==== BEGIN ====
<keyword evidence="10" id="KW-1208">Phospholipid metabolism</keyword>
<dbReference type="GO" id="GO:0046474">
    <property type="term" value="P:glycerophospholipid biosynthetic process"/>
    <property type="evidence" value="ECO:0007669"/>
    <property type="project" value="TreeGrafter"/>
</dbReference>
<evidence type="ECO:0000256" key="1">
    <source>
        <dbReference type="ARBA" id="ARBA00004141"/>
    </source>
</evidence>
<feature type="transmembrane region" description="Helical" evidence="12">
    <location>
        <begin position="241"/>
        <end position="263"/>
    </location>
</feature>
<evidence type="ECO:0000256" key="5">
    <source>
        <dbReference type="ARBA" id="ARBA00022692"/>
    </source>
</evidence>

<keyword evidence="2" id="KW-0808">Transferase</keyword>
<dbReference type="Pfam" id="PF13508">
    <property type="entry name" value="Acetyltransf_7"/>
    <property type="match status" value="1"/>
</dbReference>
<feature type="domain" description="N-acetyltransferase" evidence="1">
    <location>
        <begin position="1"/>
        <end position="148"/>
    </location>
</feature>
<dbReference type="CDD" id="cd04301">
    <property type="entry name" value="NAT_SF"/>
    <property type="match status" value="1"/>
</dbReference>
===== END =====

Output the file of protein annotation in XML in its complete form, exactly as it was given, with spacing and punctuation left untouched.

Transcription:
<keyword evidence="10" id="KW-1208">Phospholipid metabolism</keyword>
<dbReference type="GO" id="GO:0046474">
    <property type="term" value="P:glycerophospholipid biosynthetic process"/>
    <property type="evidence" value="ECO:0007669"/>
    <property type="project" value="TreeGrafter"/>
</dbReference>
<evidence type="ECO:0000256" key="1">
    <source>
        <dbReference type="ARBA" id="ARBA00004141"/>
    </source>
</evidence>
<feature type="transmembrane region" description="Helical" evidence="12">
    <location>
        <begin position="241"/>
        <end position="263"/>
    </location>
</feature>
<evidence type="ECO:0000256" key="5">
    <source>
        <dbReference type="ARBA" id="ARBA00022692"/>
    </source>
</evidence>

<keyword evidence="2" id="KW-0808">Transferase</keyword>
<dbReference type="Pfam" id="PF13508">
    <property type="entry name" value="Acetyltransf_7"/>
    <property type="match status" value="1"/>
</dbReference>
<feature type="domain" description="N-acetyltransferase" evidence="1">
    <location>
        <begin position="1"/>
        <end position="148"/>
    </location>
</feature>
<dbReference type="CDD" id="cd04301">
    <property type="entry name" value="NAT_SF"/>
    <property type="match status" value="1"/>
</dbReference>